Phosgene Detectors were supplied by IGD to a pharmaceutical company in the United Kingdom to assist in reducing their phosgene gas hazards. The efficient Phosgene Detector met all of the client’s requirements and proved to be noticeably better for their application.
Image Credit: International Gas Detectors Ltd
This article provides more information on this one-of-a-kind gas hazard for pharmaceutical applications.
What was the Application and Why was a Phosgene Detector Required?
This pharmaceutical company needed the Phosgene Detector because an experiment was taking place on-site. The pharmaceutical industry creates a wide range of drugs and medicines, and this specific company is constantly experimenting to develop a more effective drug.
Phosgene gas was being released from a nearby fume cupboard as part of the experiment. This was a possible threat because if the fume cupboard malfunctioned or became blocked, toxic phosgene could build up.
Pharmaceutical technician working on the production of pills. Image Credit: International Gas Detectors Ltd
Why are Phosgene Detectors so Important?
Phosgene gas is a pale yellow, colorless or white gas that has a pleasant odor similar to freshly cut hay at low concentrations but a foul odor at high concentrations. This gas is highly poisonous and heavier than air at room temperature.
Phosgene gas is not produced naturally, it is mostly used in industrial settings. It is used in the manufacture of pharmaceuticals, plastics and pesticides, and can be emitted as a result of the production of various chemicals.
Phosgene is transported in liquid form, which is cooled and pressurized before being stored in metal cylinders. When a leak occurs, phosgene transforms into the gaseous state, which stays close to the ground and spreads quickly.
As a result, a massive build-up of this gas may go unnoticed. Due to the toxicity of this gas, it can be extremely dangerous to personnel.
Laboratory worker conducting tests wearing the UNI. Image Credit: International Gas Detectors Ltd
Phosgene has a STEL limit of 0.02 ppm and a TWA of 0.06 ppm, both of which are relatively low levels, showing how dangerous phosgene is to human health.
During World War I, phosgene gas was primarily used as a choking agent, ultimately being responsible for the vast majority of deaths during this period.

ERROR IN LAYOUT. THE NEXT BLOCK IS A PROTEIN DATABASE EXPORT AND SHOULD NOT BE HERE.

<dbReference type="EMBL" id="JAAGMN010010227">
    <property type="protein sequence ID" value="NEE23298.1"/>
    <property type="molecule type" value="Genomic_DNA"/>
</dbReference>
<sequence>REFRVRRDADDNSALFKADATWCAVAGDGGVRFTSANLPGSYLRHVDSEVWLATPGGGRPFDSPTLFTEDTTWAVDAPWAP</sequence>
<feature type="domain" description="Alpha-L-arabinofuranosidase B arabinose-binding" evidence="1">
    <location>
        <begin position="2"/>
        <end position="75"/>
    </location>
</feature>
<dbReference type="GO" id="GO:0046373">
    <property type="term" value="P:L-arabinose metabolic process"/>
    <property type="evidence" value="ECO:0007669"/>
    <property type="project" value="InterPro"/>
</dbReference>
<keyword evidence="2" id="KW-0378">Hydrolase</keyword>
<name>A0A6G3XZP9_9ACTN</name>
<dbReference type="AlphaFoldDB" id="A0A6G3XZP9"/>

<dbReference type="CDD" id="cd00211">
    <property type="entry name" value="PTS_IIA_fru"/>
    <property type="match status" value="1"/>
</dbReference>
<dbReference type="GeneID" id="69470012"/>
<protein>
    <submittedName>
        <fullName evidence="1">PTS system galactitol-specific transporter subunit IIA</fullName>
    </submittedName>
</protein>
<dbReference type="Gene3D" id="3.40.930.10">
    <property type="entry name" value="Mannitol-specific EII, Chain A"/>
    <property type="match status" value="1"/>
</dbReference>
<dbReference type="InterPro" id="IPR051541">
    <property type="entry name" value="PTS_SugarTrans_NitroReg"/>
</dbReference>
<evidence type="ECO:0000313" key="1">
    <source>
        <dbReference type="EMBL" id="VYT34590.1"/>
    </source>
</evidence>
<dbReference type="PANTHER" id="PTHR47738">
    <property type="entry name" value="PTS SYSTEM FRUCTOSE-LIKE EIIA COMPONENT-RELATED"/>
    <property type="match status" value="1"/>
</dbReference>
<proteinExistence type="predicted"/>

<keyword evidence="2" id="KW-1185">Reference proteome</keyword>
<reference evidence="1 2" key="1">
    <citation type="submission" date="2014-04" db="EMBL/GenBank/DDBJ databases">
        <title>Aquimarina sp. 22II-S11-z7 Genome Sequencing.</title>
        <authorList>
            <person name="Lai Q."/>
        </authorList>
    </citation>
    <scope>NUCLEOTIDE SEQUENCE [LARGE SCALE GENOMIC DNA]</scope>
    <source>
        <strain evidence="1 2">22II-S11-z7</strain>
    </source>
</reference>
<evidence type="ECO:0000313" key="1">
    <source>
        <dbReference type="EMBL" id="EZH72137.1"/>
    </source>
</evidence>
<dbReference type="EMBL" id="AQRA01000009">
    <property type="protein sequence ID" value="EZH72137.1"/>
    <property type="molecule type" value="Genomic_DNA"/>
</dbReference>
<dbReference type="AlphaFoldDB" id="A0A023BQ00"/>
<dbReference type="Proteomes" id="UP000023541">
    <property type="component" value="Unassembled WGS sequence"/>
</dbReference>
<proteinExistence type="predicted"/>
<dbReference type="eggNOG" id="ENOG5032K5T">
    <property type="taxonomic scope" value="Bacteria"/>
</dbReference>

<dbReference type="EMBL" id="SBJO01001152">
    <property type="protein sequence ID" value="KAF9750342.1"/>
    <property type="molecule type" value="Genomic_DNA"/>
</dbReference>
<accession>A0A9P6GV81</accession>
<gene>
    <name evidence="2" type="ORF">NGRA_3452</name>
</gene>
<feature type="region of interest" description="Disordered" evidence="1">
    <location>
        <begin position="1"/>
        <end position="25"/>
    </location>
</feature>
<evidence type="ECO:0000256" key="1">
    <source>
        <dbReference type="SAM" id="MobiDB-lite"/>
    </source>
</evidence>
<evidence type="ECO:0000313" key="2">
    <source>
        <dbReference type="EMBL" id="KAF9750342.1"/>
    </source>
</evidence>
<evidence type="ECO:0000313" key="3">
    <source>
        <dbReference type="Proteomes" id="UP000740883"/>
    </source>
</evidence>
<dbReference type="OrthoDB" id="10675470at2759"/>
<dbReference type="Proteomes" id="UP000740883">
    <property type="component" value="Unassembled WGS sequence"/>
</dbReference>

Burning in the eyes and throat, coughing and skin lesions are all symptoms of phosgene poisoning. Chronic bronchitis and emphysema are two long-term effects.
As a result, it was crucial that the pharmaceutical company installed phosgene detectors to reduce the risk as much as possible.
IGDs Detectably Better Phosgene Detector Solution
IGD provided the company with the UNI portable Phosgene Detector, which is a noticeably better solution for phosgene. This ensured their personnel’s safety by providing each team member with their own personal gas detection device.
The company was very pleased with the device’s durability, lightweight, flexibility and three-year battery life. This meant that the Phosgene Detectors would not interfere with the team’s work during the day, making their safety as simple and comfortable as possible.
UNI portable gas detector. Image Credit: International Gas Detectors Ltd
With its long warranty period, IGD could also make this device easy to service, keeping the Phosgene Detectors in top shape at no additional cost. The UNI includes 50 event data logging capabilities, allowing the client to easily track any events that may occur.
On the whole, the application of this device in the pharmaceutical company was a huge success. They were blown away by all of the extra benefits that IGD was able to provide with the UNI Phosgene Detector, in addition to the noticeably better service provided by IGD. IGD now has a huge opportunity to work with similar companies in the future to implement Phosgene Detectors as a result of this case study.
This information has been sourced, reviewed and adapted from materials provided by International Gas Detectors Ltd.
For more information on this source, please visit International Gas Detectors Ltd.